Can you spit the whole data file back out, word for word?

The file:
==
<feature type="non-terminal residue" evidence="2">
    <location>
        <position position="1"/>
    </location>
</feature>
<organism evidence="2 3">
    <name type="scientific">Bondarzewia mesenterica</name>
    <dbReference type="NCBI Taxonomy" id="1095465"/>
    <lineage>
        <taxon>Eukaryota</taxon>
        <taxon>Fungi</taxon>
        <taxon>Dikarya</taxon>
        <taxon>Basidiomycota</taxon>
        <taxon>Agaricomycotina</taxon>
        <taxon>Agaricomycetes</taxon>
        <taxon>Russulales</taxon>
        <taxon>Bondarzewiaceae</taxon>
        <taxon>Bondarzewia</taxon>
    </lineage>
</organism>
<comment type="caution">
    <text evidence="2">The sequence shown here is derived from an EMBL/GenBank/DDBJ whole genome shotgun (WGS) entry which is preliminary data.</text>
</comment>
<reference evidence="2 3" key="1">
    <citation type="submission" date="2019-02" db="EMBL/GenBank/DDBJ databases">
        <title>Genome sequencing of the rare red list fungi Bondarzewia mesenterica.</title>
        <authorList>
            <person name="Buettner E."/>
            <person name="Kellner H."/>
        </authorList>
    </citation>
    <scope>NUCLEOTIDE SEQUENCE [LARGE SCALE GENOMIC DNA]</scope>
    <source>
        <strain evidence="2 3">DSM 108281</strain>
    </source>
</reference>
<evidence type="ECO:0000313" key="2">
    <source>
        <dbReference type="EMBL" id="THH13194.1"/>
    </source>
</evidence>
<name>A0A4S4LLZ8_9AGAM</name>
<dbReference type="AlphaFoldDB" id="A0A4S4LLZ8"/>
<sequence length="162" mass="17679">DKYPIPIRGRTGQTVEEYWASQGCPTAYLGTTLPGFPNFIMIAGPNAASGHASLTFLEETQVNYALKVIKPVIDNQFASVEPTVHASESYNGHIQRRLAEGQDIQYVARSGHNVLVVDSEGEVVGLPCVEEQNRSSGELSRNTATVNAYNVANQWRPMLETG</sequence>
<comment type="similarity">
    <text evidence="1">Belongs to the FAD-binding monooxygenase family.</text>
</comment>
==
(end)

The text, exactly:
<feature type="non-terminal residue" evidence="2">
    <location>
        <position position="1"/>
    </location>
</feature>
<organism evidence="2 3">
    <name type="scientific">Bondarzewia mesenterica</name>
    <dbReference type="NCBI Taxonomy" id="1095465"/>
    <lineage>
        <taxon>Eukaryota</taxon>
        <taxon>Fungi</taxon>
        <taxon>Dikarya</taxon>
        <taxon>Basidiomycota</taxon>
        <taxon>Agaricomycotina</taxon>
        <taxon>Agaricomycetes</taxon>
        <taxon>Russulales</taxon>
        <taxon>Bondarzewiaceae</taxon>
        <taxon>Bondarzewia</taxon>
    </lineage>
</organism>
<comment type="caution">
    <text evidence="2">The sequence shown here is derived from an EMBL/GenBank/DDBJ whole genome shotgun (WGS) entry which is preliminary data.</text>
</comment>
<reference evidence="2 3" key="1">
    <citation type="submission" date="2019-02" db="EMBL/GenBank/DDBJ databases">
        <title>Genome sequencing of the rare red list fungi Bondarzewia mesenterica.</title>
        <authorList>
            <person name="Buettner E."/>
            <person name="Kellner H."/>
        </authorList>
    </citation>
    <scope>NUCLEOTIDE SEQUENCE [LARGE SCALE GENOMIC DNA]</scope>
    <source>
        <strain evidence="2 3">DSM 108281</strain>
    </source>
</reference>
<evidence type="ECO:0000313" key="2">
    <source>
        <dbReference type="EMBL" id="THH13194.1"/>
    </source>
</evidence>
<name>A0A4S4LLZ8_9AGAM</name>
<dbReference type="AlphaFoldDB" id="A0A4S4LLZ8"/>
<sequence length="162" mass="17679">DKYPIPIRGRTGQTVEEYWASQGCPTAYLGTTLPGFPNFIMIAGPNAASGHASLTFLEETQVNYALKVIKPVIDNQFASVEPTVHASESYNGHIQRRLAEGQDIQYVARSGHNVLVVDSEGEVVGLPCVEEQNRSSGELSRNTATVNAYNVANQWRPMLETG</sequence>
<comment type="similarity">
    <text evidence="1">Belongs to the FAD-binding monooxygenase family.</text>
</comment>